On Saturday, June 7th, 25 enthusiastic bicyclists pedaled their way through time and history on the annual Urban Creek Tour sponsored by the Benton Soil and Water Conservation District and its partners (Corvallis Sustainability Coalition, Marys Peak Group of the Sierra Club, and City of Corvallis). Featured stops along the way included fascinating presentations about Oak Creek, past and present, by experts from OSU College Forests, Greenbelt Land Trust, OSU Oak Creek Center for Urban Horticulture, and Marys River Watershed Council. It was a terrific way to spend a beautiful spring day in the Willamette Valley!
Did you know that the Oak Creek Watershed covers 8,300 acres, with 40% being managed by OSU, 258 acres zoned for agriculture, and 450 acres paved? In the 1870s a carding mill was located along the upper reaches of Oak Creek, and by the 1920s there were also three lumber mills in the vicinity. Prior to European settlement the Kalapuya lived in the area and maintained the surrounding prairies and oak savannas with periodic burning which diversified habitat and concentrated game.
The bike tour started at the Oak Creek Trailhead where Brent Klumph (OSU) discussed how McDonald Forest is actively managed for teaching, research, demonstration, and recreation. Jeff Baker (Greenbelt Land Trust) was the speaker for stop #2 where he talked about Bald Hill Farm’s history from the mid-1800s when it was homesteaded by the Mulkey brothers, to what the future holds as the Greenbelt Land Trust prepares a long range management plan for the farm. Bald Hill Farm is located along Oak Creek, and one of its tributaries, Mulkey Creek, flows across the farm. Plans include protecting and enhancing functioning habitats along Mulkey Creek and restoring degraded prairie and savanna. Participants on the tour got to see fresh beaver activity near the Oak Creek entrance to Bald Hill!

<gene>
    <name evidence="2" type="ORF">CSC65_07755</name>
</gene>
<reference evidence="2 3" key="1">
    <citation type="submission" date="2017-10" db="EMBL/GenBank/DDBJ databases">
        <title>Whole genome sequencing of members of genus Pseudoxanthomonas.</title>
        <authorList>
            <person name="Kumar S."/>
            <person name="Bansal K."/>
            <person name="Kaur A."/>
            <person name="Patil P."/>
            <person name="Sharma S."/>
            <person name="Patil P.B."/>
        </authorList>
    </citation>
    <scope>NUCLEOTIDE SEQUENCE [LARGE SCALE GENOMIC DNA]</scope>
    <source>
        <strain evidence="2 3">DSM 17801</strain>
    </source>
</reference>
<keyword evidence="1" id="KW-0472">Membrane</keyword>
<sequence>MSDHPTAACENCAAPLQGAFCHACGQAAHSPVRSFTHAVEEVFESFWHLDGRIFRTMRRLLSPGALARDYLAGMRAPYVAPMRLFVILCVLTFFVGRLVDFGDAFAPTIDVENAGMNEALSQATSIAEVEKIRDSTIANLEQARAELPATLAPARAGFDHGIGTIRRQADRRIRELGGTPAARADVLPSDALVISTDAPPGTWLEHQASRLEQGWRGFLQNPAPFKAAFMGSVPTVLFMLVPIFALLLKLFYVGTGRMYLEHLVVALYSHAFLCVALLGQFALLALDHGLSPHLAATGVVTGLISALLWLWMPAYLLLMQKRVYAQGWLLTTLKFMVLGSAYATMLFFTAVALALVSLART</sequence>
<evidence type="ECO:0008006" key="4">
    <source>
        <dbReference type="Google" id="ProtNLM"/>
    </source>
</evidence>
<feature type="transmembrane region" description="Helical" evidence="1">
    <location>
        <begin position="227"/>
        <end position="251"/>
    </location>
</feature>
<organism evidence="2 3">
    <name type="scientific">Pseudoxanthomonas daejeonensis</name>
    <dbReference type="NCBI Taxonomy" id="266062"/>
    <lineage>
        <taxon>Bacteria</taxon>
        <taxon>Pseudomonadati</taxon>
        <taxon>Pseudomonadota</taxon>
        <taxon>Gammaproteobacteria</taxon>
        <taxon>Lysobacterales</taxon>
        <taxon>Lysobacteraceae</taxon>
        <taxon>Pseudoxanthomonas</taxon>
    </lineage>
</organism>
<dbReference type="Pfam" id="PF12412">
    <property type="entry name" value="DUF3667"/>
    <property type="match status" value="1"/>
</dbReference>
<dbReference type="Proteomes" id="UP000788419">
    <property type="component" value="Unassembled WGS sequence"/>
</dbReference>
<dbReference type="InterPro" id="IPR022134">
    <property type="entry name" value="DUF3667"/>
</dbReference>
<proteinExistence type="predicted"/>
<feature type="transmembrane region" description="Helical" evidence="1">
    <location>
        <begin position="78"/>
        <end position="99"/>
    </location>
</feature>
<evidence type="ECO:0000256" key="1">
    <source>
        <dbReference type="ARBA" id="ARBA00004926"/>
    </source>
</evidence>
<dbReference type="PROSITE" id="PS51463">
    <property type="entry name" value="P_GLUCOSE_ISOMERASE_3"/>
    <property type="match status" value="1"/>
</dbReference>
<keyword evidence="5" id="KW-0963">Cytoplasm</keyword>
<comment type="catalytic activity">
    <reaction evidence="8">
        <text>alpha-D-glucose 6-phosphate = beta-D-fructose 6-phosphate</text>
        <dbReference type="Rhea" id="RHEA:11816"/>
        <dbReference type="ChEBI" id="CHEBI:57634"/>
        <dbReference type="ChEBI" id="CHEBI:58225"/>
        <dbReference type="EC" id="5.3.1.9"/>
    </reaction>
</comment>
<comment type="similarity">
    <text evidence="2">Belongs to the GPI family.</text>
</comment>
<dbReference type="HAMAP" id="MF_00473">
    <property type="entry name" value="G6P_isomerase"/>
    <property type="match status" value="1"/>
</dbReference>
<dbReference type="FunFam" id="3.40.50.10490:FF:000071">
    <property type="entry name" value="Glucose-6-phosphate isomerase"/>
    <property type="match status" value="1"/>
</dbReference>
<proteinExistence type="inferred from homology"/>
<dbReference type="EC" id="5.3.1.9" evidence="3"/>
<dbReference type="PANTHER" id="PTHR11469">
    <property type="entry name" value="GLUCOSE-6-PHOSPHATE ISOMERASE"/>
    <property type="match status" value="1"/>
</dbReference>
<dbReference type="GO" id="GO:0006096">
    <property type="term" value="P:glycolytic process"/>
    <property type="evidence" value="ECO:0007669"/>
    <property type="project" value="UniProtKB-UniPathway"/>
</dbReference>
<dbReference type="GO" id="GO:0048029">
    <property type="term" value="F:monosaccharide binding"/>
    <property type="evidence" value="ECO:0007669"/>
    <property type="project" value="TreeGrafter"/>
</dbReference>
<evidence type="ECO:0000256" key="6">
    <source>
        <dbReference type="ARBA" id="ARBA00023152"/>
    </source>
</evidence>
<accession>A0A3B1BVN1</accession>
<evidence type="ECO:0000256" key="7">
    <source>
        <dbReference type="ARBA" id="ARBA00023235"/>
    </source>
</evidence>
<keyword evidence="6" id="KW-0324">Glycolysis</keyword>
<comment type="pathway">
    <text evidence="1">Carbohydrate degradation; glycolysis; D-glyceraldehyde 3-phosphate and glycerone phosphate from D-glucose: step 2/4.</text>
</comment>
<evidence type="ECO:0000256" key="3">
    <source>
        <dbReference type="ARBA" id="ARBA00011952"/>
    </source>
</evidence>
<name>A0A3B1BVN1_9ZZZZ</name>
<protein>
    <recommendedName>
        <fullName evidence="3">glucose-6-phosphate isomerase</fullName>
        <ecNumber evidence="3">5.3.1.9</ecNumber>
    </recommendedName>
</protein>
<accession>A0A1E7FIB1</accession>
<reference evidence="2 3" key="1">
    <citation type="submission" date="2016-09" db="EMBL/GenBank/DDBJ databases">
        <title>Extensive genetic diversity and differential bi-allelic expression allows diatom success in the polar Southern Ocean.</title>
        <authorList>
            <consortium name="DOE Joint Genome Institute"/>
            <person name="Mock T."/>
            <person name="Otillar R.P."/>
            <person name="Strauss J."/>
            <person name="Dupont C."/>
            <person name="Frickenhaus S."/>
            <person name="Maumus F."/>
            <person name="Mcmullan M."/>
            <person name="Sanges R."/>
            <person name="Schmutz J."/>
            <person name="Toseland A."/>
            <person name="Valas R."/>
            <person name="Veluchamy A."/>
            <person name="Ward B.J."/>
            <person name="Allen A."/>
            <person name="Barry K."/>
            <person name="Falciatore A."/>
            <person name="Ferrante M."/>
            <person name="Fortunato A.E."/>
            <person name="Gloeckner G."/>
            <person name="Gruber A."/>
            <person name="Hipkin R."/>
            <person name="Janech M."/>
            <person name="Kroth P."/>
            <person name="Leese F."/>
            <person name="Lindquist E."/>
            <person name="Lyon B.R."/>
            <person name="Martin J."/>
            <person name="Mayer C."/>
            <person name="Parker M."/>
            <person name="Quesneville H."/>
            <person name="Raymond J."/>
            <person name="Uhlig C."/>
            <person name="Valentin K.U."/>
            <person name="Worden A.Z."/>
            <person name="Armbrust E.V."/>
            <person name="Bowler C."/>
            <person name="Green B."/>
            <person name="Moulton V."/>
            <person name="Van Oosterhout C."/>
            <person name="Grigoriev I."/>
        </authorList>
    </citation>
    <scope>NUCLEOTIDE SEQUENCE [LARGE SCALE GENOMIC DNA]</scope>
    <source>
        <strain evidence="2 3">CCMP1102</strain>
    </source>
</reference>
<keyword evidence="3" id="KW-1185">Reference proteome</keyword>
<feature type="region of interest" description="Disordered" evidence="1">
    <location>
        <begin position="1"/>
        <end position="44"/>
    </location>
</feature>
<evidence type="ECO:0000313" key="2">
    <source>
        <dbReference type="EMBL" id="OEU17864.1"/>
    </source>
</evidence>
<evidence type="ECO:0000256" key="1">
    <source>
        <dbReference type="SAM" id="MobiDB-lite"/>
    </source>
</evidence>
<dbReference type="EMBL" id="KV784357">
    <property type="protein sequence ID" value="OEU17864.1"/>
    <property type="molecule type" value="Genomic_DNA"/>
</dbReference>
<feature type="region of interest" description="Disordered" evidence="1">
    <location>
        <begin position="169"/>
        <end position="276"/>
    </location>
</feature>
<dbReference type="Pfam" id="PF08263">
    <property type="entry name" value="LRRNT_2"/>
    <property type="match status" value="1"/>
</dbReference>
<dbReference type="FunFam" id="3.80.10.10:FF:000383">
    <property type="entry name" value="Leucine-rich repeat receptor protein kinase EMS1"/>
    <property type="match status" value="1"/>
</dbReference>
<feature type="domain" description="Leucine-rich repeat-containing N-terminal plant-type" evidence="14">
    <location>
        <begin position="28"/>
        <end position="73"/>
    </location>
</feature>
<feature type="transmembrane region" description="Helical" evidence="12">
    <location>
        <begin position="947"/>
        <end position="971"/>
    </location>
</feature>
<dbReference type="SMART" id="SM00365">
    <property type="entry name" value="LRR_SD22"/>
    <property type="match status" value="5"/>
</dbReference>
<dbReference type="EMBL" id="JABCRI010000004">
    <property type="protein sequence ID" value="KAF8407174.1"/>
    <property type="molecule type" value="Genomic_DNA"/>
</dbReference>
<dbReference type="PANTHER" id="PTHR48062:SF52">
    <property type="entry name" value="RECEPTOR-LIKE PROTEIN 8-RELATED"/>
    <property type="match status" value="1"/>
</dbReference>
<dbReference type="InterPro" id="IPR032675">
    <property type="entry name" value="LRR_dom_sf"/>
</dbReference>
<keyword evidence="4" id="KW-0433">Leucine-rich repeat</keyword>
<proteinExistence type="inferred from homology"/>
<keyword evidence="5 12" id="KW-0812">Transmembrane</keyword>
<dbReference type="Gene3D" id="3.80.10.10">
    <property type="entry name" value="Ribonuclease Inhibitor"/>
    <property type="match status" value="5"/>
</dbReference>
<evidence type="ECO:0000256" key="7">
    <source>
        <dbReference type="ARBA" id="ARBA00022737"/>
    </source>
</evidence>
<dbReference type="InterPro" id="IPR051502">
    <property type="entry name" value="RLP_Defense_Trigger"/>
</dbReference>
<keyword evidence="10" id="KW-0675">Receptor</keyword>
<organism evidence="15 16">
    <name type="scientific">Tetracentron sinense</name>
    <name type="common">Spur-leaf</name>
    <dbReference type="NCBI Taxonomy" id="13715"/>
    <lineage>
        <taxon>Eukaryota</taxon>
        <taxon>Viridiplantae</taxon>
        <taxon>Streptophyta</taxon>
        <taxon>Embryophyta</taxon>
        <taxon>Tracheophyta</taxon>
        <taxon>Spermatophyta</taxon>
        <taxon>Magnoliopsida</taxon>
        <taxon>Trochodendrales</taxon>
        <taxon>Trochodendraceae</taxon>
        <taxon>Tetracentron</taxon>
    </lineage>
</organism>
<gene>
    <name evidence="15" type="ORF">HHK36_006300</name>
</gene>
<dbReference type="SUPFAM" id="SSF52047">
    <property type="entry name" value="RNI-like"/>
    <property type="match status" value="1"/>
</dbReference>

Stop #3 showcased some exciting restoration work happening along Oak Creek at the OSU Oak Creek Center for Urban Horticulture. John Lambrinos (OSU) led a tour of this learning laboratory and discussed how the riparian area is being restored through management of Himalayan blackberry, English ivy, and false brome. The riparian area is being planted with native vegetation, as is an adjacent small area of native prairie.
The last stop was the confluence of the Marys River and Oak Creek. Xan Augerot (Marys River Watershed Council) took the group to see the constructed chute that helps spawning Pacific lamprey and other fish migrate upstream from the Marys into Oak Creek. Oak Creek is the first significant tributary to the Marys that provides overwintering habitat for juvenile spring Chinook and year-round habitat for cutthroat trout. The tour wrapped up with everyone sharing what their favorite part of the day was, and some of the things they learned. Find out more about Oak Creek by reading the Oak Creek Tour Brochure.
Join the BSWCD next year for the spring Urban Creek Tour when we will explore the creeks of South Corvallis. It’s a fun way to enjoy a spring day with your family and friends, and a great excuse to tune up your bike and get it ready for summer riding!